Joe and Alex:

Recently we’ve been looking into using Unreal Engine (UE) to render and explore large scenes generated though our mapping solution. Whilst UE can handle these scenes with ease it’s also important for us to know that we can present them back to a user over a reliable web–based application.

Although there are several existing solutions for viewing and interacting with 3d renders of the world, one of the main limitations is the hardware requirements necessary to be able to run them at a reasonable framerate. This results in many popular devices (smartphones for example) being unable to fully utilize such software.

If you’ve found yourself in a similar situation then this guide will make a good companion in taking those first steps in presenting UE scenes on your front-end via pixel streaming. There are three main parts to the overall architecture to this solution, those being the UE engine application itself, the pre-existing UE node server, and a custom front end application. For our web-app framework we’ll be using Vue.js.

Within this tutorial, we focus on two main points:

  • Sending data to the Unreal Application
  • Receiving data from the Unreal Application

The Unreal Project

Before starting with this basic tutorial and setting up the Unreal application, we recommend you check out the official documentation for render streaming with Unreal Engine and familiarizing yourself with a basic setup outside of the iFrame environment. The documentation, as of version 4.24 can be found here (https://docs.unrealengine.com/en-US/Platforms/PixelStreaming/index.html).

The setup of the Unreal Project is identical to any other Pixel Streaming application set up in unreal engine, however to be able to better explain the necessary steps (and be able to replicate them); we will talk through an example set up. The example itself defines all of the blueprint logic within the level blueprint, though this can be moved to any actors blueprint as required.

Receiving a message from VueJS

Upon receiving a JSON payload from the VueJS application, we would like to be able to print the message within the payload to the screen. In order to do this, we can build a very basic blueprint to listen for events from the signalling server.

Basic blueprint to listen for signalling events

All messages sent to the pixel streaming application will be received by binding an event to the PixelStreamingInputComponent class method BindEventToOnInputEvent. To do this, we can bind a custom event to the BindEventToOnInputEvent node. The event descriptor will contain the JSON payload received from the VueJS application. By connecting the CustomEvent descriptor to a GetJsonStringValue node, we can then pull out the field we would like to print, in this case the “message” field.

By adding in a branch node and connecting to the success output of the GetJsonStringValue node, we can ensure the value was retrieved successfully before continuing. The final step is to connect the output string of the GetJsonStringValue node to the PrintString node as well as true execution of the branch node.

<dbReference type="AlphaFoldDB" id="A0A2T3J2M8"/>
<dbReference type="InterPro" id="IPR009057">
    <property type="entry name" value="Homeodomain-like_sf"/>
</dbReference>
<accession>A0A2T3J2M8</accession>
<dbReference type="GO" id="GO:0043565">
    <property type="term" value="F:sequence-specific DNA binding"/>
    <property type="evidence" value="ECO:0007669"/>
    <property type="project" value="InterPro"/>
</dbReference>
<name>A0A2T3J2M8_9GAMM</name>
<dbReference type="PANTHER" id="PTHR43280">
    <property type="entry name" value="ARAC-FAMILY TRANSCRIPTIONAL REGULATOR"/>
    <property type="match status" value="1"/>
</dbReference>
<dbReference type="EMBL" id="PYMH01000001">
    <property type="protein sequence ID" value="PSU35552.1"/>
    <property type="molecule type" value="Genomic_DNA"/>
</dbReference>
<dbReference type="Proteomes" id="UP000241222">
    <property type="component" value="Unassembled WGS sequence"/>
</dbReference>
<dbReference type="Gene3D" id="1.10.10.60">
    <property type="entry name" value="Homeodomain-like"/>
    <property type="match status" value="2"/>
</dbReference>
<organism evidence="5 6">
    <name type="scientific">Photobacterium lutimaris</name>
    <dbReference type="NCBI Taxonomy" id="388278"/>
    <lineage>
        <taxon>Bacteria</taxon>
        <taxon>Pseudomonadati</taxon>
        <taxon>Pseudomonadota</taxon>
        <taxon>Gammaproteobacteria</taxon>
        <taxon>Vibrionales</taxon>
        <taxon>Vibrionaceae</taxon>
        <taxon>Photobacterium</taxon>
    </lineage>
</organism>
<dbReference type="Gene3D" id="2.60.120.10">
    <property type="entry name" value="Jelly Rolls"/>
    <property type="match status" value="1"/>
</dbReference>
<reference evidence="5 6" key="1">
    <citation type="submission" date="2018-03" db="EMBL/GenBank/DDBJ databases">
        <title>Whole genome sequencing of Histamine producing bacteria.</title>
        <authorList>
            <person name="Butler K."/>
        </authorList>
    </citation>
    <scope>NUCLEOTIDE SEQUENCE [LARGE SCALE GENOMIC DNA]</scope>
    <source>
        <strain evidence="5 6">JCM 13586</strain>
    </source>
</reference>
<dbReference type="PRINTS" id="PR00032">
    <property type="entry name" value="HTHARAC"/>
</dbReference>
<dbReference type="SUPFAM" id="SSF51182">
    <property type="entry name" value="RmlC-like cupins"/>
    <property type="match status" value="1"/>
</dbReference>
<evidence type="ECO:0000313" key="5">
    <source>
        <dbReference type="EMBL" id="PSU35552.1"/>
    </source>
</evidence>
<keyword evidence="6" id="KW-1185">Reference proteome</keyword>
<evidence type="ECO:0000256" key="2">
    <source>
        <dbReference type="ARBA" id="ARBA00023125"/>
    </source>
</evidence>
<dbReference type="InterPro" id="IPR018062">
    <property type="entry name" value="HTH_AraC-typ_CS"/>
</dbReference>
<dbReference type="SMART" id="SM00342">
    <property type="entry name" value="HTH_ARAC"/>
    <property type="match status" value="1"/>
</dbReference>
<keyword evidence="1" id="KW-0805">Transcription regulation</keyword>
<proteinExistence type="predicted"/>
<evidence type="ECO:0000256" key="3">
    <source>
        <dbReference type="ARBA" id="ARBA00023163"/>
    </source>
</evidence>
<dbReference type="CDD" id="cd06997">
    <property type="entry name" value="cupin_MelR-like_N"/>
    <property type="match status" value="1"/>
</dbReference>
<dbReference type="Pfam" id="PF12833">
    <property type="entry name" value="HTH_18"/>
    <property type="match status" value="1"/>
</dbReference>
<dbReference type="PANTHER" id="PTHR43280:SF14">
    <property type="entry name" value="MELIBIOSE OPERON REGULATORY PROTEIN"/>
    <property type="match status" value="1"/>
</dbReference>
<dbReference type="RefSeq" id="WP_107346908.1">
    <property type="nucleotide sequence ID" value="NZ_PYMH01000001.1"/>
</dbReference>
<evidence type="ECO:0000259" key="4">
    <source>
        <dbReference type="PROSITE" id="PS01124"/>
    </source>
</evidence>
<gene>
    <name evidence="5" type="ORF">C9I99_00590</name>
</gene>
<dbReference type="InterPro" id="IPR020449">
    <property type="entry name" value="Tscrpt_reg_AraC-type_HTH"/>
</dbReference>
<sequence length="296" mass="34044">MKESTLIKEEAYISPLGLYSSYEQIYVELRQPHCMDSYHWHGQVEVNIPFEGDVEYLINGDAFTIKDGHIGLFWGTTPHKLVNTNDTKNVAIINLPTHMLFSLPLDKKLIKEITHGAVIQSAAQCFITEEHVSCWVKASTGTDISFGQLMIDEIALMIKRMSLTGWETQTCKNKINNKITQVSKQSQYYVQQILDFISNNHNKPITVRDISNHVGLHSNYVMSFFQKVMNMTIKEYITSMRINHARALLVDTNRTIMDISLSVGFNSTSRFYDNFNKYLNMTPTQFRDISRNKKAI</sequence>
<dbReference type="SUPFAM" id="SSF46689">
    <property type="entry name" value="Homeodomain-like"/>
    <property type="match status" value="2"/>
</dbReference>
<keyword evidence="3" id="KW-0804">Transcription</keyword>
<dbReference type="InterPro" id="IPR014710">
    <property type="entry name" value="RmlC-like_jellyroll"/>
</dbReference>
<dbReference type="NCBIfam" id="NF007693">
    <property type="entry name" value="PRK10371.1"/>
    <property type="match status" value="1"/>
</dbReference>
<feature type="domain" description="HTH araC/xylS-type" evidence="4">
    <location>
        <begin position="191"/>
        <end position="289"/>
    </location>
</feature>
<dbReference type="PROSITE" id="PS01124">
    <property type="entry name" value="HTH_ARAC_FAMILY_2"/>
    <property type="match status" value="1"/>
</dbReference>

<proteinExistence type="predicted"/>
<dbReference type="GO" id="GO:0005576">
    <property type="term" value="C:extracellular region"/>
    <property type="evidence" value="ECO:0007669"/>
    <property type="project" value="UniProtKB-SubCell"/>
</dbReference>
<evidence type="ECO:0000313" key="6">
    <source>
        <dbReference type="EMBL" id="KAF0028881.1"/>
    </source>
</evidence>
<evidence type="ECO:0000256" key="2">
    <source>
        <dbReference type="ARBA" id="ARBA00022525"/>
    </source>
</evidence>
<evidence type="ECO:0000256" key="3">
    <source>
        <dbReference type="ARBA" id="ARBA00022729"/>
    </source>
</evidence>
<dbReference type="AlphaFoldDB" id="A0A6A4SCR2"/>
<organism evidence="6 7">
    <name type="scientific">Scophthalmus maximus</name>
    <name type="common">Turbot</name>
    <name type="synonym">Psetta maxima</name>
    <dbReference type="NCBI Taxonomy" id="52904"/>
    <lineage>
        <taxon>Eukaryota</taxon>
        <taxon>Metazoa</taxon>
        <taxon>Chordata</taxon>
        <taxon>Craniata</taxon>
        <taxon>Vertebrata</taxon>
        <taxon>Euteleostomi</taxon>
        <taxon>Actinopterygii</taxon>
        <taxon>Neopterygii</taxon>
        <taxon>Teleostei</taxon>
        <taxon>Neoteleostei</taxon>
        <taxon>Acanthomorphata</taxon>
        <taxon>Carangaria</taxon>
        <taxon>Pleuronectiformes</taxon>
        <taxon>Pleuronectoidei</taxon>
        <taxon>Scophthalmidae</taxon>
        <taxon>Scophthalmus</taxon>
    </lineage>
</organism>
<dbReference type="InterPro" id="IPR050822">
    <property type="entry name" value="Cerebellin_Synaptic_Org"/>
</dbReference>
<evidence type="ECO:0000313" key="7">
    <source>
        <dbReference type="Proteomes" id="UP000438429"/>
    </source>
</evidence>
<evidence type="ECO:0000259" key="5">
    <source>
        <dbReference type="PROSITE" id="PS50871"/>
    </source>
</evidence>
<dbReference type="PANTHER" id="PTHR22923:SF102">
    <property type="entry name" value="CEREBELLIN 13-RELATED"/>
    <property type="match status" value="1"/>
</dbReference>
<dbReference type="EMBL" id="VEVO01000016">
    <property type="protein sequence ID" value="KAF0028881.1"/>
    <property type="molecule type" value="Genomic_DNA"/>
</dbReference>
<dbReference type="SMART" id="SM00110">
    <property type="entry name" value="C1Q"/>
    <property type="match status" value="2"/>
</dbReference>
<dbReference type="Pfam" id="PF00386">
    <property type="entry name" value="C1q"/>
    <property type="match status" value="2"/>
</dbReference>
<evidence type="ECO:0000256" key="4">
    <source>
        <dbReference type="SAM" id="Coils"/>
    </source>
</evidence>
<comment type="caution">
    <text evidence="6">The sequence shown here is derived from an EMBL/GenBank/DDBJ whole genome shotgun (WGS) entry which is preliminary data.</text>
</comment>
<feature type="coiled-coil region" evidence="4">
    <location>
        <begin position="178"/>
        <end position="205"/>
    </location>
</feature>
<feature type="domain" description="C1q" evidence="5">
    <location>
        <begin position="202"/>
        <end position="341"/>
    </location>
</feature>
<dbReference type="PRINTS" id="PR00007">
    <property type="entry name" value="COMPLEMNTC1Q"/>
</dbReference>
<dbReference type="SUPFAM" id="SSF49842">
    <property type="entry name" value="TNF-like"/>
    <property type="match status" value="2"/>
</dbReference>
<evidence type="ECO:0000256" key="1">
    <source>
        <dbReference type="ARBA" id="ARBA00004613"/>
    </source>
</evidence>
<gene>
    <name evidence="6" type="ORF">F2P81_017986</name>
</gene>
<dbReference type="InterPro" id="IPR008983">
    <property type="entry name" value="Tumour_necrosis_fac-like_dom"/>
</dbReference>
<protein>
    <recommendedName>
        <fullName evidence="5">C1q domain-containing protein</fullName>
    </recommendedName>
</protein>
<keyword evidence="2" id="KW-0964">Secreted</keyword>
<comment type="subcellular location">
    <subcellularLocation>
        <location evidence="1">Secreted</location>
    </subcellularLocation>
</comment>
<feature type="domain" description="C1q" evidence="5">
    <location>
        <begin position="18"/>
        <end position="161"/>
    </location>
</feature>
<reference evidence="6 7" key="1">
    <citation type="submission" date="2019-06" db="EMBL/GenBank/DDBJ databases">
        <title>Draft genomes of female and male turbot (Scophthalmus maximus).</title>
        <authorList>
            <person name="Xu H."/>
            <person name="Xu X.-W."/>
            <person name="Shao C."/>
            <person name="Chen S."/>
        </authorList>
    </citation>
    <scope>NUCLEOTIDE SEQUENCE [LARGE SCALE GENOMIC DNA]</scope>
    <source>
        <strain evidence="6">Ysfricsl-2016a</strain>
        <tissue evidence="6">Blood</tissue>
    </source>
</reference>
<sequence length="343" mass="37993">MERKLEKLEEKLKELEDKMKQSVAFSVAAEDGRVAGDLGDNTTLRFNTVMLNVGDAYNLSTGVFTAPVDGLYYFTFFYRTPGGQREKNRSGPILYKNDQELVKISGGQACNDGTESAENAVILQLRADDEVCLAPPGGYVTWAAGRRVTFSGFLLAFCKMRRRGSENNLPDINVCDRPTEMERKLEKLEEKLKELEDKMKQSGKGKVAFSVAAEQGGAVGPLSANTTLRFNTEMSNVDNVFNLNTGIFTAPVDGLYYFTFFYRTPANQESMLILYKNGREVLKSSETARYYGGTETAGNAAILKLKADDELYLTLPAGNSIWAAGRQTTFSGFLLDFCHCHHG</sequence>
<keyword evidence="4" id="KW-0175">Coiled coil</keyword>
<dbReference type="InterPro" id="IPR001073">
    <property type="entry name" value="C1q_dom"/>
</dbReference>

Although in our example we simply want to print the message field, you could handle custom cases by retrieving a type field from the JSON and handling each case accordingly.

Sending a message to VueJS

Within this send example, we would like to be able to click on an actor within the unreal scene and return the name of it to the VueJS application.

Basic actor interaction blueprint

Although at first glance the send blueprint may look more complicated, it is actually pretty straight forward. Most of the nodes are used for retrieving the necessary unreal information and are only required if you wish to achieve the same goal.

The main node of interest is the SendPixelStreamingResponse node. The node needs to be connected to the instance of the PixelStreamingInputComponent class and in this example, will be executed when an actor is clicked. The SendPixelStreamingResponse takes in a string value, the contents of which are sent back to the VueJS application. Although in this example we are sending a string name, this can be any content that can be serialized to a string e.g. A JSON object.

Full Blueprint

Below you can see the full blueprint logic we used within the pixel streaming application, handling both send and receiving data.

Full blueprint for pixel streaming

The Node.js Server

The Node js server is using server-side rendering to serve a static html page to the address provided, with a full screen view of the scene currently being rendered in UE at the time. It uses webRTC and web sockets to provide a pixel stream and adds event listeners to the static html page to provide interaction data back to UE. The server runs be default on localhost port 80. Opening the directory and running “node server.js” will start the server and provide the page necessary for the vue application to render within the iFrame later.